Standard & Poor's Ratings Services has lowered Harry & David's corporate credit rating and suggested the Medford-based gourmet food and gift retailer will default on some debts or file for Chapter 11 protection.
"The outlook is negative," Standard & Poor's credit analyst Mariola Borysiak said in a report posted on the agency's website. "We believe that Harry & David's current capital structure is unsustainable and that the company will seek to restructure its balance sheet. In our opinion, this could lead to a selective default or a filing for protection under Chapter 11."
In an unsolicited rating, Standard & Poor's dropped Harry & David's rating to CC, defined as "highly vulnerable," from CCC, which is defined as vulnerable and dependent on favorable business conditions to meet its obligations. Ratings range from AAA at the top to D, for default.
The firm also lowered ratings on Harry & David's $175 million unsecured fixed-rate notes and $70 million senior floating-rate notes to C from CCC-.
"The ratings on Harry & David reflect its unsustainable capital structure and weak liquidity position, in our view," Borysiak wrote.
In a preliminary disclosure of the company's finances last week, Harry & David reported lower sales, a calendar-year loss of $57.6 million and reduced cash flow.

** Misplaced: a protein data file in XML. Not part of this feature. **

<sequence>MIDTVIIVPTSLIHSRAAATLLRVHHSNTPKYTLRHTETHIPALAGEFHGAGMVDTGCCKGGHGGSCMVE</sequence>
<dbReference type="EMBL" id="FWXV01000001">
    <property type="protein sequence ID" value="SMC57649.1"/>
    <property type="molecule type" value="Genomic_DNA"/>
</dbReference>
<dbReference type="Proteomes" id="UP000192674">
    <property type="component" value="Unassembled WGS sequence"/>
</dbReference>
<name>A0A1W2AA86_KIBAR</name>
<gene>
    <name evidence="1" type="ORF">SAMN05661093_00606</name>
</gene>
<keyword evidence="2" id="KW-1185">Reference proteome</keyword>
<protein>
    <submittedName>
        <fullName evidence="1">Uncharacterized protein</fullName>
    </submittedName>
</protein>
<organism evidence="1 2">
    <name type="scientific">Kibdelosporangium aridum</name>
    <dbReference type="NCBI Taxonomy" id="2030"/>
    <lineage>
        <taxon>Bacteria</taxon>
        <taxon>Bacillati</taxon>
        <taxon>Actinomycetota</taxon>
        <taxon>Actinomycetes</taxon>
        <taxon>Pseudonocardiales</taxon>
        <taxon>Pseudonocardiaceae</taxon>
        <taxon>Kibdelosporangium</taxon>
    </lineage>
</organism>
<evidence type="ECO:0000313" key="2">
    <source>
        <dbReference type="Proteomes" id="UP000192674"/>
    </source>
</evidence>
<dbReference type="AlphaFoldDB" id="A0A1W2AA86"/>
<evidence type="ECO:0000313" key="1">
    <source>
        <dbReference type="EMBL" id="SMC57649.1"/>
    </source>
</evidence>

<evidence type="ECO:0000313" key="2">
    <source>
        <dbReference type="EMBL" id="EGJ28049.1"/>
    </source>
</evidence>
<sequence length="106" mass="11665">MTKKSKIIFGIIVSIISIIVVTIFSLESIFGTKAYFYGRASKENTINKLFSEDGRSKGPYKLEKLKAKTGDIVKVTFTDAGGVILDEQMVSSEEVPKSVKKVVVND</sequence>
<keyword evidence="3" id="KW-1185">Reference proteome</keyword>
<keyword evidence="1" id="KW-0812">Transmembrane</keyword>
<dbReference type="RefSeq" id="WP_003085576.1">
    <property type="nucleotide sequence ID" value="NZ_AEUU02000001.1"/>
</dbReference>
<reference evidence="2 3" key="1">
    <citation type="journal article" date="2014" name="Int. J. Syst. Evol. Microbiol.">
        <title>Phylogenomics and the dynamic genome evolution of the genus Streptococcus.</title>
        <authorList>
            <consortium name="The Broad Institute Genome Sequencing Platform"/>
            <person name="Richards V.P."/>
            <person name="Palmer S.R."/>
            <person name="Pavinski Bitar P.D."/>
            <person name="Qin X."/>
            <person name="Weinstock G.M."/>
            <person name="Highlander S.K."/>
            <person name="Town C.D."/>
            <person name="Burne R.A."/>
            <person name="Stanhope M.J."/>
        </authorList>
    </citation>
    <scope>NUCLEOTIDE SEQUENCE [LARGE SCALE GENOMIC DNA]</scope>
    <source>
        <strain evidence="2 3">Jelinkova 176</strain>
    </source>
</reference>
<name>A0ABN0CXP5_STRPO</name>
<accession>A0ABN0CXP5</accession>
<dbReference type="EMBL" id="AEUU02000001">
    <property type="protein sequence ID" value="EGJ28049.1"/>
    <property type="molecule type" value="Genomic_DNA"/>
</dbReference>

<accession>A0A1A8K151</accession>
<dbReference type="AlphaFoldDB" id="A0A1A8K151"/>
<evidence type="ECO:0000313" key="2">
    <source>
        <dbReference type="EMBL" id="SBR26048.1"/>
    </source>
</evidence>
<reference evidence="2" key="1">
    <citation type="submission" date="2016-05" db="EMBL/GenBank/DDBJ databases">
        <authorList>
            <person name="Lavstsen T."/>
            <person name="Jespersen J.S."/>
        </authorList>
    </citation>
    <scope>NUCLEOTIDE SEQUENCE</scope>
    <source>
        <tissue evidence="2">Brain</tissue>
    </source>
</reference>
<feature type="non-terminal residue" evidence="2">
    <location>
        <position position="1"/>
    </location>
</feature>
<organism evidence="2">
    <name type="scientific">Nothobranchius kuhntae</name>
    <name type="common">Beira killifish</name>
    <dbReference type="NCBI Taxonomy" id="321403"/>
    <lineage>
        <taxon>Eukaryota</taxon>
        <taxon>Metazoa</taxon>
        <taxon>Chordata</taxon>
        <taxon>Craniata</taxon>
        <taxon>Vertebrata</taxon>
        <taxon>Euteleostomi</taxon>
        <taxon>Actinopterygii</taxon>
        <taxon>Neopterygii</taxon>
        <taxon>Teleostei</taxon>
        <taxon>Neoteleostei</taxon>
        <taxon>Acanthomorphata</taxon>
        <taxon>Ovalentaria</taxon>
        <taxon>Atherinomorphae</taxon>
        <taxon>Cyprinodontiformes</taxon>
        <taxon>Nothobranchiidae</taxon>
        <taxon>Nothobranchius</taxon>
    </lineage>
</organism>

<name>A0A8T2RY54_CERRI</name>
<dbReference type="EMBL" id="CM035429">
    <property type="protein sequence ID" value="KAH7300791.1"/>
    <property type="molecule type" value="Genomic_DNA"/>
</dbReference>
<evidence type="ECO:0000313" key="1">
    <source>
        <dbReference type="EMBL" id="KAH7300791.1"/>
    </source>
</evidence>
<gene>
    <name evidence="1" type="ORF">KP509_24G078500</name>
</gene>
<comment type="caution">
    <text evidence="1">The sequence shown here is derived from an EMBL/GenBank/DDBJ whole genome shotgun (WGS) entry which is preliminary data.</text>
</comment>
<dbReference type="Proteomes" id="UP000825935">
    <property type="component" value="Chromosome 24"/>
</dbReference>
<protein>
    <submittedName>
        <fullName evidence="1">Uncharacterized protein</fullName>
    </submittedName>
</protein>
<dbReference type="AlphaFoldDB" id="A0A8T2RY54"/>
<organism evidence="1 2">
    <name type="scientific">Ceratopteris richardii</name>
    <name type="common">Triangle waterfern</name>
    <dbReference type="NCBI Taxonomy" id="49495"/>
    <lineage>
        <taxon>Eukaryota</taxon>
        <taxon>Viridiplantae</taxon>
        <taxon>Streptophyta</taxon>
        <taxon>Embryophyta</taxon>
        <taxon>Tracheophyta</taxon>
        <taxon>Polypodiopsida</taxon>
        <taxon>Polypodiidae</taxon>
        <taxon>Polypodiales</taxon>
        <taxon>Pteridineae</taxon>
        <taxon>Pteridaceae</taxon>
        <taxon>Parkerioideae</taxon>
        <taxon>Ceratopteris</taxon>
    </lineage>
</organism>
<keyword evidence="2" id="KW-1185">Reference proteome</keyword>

Harry & David's preliminary results for the second quarter ending Dec. 25 indicate that the company failed to meet credit-line covenants and because it didn't meet those requirements, it won't be able to borrow on its $105 million line, Standard & Poor's noted.
The covenants require Harry & David to repay its revolver balances to zero as of Dec. 26 of each year and maintain a minimum cash balance of $50 million as of Dec. 31 each year.
Standard & Poor's noted: "Although the company repaid all amounts outstanding under the revolving credit facility, it reported that at Dec. 25, its cash balances were $66.9 million and accounts payable $57.9 million. As such, we believe it will not be able to finance its operations without restructuring its debt obligations and securing new capital."
Moody's Investor Service, Fitch Ratings and S&P are the Big Three credit rating agencies. Generally companies desiring to sell bonds seek ratings from one of the three. During the financial meltdown of 2008, the ratings services were criticized for not being aggressive enough in reporting corporate financial difficulties.
— Greg Stiles